A very old steamer trunk followed me home. It belonged to my paternal grandmother and quite possibly to her mother. My father remembers it as always being at the top of the stairs at the Riverside house when he was a child. It had stuff in it.
From the moment the building of the cozy cabin was announced my sister has been trying to unload the old and dusty steamer trunk on me. I always refused until now.
She had come into possession of the trunk by buying the house we grew up in. I remember it in the house when I was a kid. We kept stuff in it. As long as that house was in the family, things got abandoned there. People moved on more than they ever officially moved out.
The trunk moved with her when she bought another house on the other side of town. I wonder what else she found when that house was emptied and finally abandoned. She used the old steamer trunk as a coffee table in the new house for a while. Then it was placed in the foyer and used to keep stuff in.
I don’t know why she got tired of it and I don’t know why I finally said yes to taking it, except it looked like I could keep stuff in it and the cozy cabin is lacking in closets big time.
This trunk is old. The painted linen on the outside is scratched, faded and wearing thin. The wood slats are marred in multiple ways. The metal straps are rusty. White paint was dripped across it at some point in time. The lock is keyless. The linen lining the interior of the trunk is halfway home to dust. It is in dire need of restoration.
The old steamer trunk also came with a nice collection of dust bunnies, spider webs, hairballs and tiny bits of flotsam from multiple users. It had sat undisturbed in a corner of the entry hall for some time, a staging ground for stuff inside and on top.
The trunk was not going to enter my somewhat pristine new home without a good rub down. A hard dusting led to the vacuum. Looking close I saw dust balls wedged in the cracks between metal and wood. The top edges of the wood slats looked to have a centuries worth of dust embedded in the grain. I think it will need a real bath before it can be restored.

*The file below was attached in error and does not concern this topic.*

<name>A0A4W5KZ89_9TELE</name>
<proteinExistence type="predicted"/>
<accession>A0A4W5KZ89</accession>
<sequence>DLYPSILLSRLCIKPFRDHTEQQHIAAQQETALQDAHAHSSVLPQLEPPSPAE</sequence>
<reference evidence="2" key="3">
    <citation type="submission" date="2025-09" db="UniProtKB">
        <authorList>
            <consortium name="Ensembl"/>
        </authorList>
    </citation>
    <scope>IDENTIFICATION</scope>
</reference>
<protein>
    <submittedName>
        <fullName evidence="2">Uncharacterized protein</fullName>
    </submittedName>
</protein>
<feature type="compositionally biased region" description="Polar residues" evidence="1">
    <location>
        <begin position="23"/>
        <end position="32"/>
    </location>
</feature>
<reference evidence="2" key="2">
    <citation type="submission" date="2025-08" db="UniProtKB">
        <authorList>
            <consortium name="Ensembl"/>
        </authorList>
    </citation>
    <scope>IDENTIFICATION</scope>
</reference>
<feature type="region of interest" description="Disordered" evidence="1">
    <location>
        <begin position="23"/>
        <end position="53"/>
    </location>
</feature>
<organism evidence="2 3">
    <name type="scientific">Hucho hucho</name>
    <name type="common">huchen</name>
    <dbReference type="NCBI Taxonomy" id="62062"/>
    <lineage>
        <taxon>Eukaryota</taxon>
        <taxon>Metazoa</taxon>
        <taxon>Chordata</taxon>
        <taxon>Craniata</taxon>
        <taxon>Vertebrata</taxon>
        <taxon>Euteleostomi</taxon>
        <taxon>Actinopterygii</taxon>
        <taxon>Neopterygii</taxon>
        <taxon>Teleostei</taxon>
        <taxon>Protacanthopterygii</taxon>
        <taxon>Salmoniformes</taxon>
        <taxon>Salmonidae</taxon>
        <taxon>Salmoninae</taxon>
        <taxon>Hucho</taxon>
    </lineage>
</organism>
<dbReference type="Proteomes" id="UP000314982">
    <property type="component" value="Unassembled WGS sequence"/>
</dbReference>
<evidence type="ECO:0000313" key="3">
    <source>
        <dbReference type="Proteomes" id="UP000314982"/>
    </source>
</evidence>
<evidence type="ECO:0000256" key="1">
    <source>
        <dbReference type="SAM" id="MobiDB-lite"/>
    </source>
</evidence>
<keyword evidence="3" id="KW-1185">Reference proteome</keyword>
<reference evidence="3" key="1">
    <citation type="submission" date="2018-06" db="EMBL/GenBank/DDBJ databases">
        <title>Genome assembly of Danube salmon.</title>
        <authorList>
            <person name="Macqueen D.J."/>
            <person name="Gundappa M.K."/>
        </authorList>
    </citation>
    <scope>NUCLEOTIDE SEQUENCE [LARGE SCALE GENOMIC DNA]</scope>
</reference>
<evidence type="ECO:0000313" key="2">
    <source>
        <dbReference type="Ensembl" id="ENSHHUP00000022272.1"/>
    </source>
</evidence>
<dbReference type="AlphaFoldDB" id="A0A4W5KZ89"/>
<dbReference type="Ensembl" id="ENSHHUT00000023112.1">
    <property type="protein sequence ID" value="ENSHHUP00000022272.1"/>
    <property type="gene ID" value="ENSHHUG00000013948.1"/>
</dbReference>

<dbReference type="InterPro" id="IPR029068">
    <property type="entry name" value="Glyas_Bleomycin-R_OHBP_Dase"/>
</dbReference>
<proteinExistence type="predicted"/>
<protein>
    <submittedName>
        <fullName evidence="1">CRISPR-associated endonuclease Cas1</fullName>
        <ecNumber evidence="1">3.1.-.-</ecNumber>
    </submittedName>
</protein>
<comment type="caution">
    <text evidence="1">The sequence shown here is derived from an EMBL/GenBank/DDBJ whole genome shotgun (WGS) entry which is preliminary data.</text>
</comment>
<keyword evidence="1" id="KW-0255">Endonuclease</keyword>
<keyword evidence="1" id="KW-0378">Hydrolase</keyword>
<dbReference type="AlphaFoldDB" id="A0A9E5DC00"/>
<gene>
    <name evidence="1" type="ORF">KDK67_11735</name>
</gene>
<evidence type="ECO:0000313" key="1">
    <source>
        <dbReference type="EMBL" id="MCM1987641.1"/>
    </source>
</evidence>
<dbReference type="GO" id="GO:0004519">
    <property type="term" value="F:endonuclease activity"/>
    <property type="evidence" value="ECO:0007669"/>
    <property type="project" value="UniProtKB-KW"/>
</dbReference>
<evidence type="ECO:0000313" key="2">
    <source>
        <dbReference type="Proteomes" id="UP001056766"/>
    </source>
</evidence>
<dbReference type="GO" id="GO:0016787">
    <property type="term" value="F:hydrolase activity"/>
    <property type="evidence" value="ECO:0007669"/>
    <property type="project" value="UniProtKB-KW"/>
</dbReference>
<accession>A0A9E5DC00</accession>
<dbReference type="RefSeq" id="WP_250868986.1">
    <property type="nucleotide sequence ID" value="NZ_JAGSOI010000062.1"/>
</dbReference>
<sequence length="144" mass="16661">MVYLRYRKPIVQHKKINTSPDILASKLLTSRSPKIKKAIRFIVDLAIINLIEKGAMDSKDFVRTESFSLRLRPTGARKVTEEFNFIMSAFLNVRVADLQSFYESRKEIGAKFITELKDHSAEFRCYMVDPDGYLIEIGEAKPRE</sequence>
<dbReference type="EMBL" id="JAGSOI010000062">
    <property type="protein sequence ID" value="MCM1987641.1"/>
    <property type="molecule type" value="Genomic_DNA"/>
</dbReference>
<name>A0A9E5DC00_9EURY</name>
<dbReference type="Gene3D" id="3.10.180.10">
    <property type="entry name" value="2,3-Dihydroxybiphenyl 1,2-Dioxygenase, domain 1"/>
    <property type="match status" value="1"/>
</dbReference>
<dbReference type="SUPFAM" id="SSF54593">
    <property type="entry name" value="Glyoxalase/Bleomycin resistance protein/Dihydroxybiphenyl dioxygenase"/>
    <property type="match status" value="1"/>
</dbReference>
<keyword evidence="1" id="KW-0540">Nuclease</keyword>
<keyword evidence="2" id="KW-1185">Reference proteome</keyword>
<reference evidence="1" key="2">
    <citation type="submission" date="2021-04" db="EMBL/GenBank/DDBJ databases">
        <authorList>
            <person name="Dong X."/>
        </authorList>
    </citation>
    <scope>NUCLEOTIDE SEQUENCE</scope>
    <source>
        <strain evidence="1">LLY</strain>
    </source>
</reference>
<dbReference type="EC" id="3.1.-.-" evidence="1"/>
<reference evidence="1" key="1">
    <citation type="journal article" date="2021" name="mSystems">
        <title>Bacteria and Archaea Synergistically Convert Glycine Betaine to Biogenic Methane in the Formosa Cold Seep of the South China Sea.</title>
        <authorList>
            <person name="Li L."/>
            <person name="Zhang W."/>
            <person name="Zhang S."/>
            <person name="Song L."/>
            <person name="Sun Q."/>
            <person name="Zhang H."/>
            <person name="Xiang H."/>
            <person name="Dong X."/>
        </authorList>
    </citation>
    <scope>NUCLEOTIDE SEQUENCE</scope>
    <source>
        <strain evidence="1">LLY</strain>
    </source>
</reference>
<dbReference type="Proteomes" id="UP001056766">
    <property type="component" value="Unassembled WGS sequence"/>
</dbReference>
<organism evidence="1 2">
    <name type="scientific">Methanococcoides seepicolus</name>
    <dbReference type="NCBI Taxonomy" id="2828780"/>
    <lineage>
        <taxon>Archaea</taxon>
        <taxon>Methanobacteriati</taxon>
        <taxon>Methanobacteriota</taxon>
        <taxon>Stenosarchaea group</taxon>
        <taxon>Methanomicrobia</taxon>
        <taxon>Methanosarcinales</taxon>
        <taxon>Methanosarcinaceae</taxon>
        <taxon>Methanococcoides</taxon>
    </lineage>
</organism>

One more year has piled on top of all the years that came before. I don’t have much desire to rehash the newly finished year. It is like so much stuff inside an old steamer trunk left to gather dust.
Almost unknowingly our trunks get full and they get old. Every so often, by circumstance, by choice or the pressing passage of time, the trunk gets emptied. Maybe it even gets cleaned. Stuff is scattered to the winds and we can begin anew, freed from the past. Or so we think.
The old steamer trunk follows us home. It is home. It is me. I fill it back up with new stuff hoping for the best, but the past is never fully cleansed. It lingers in cracks and crevices, in the dust lacquered by tears and fog and time into the very grain of the wood.
That old trunk is in dire need of restoration.
The old steamer trunk is empty now. It has had a good scrubbing. The restoration is underway. When fully cleaned and with new paint, new fabric, new stain and looking kind of new – it is an old trunk and only getting older – it will be time to greet the new day and the new year. Then I can put new stuff in it.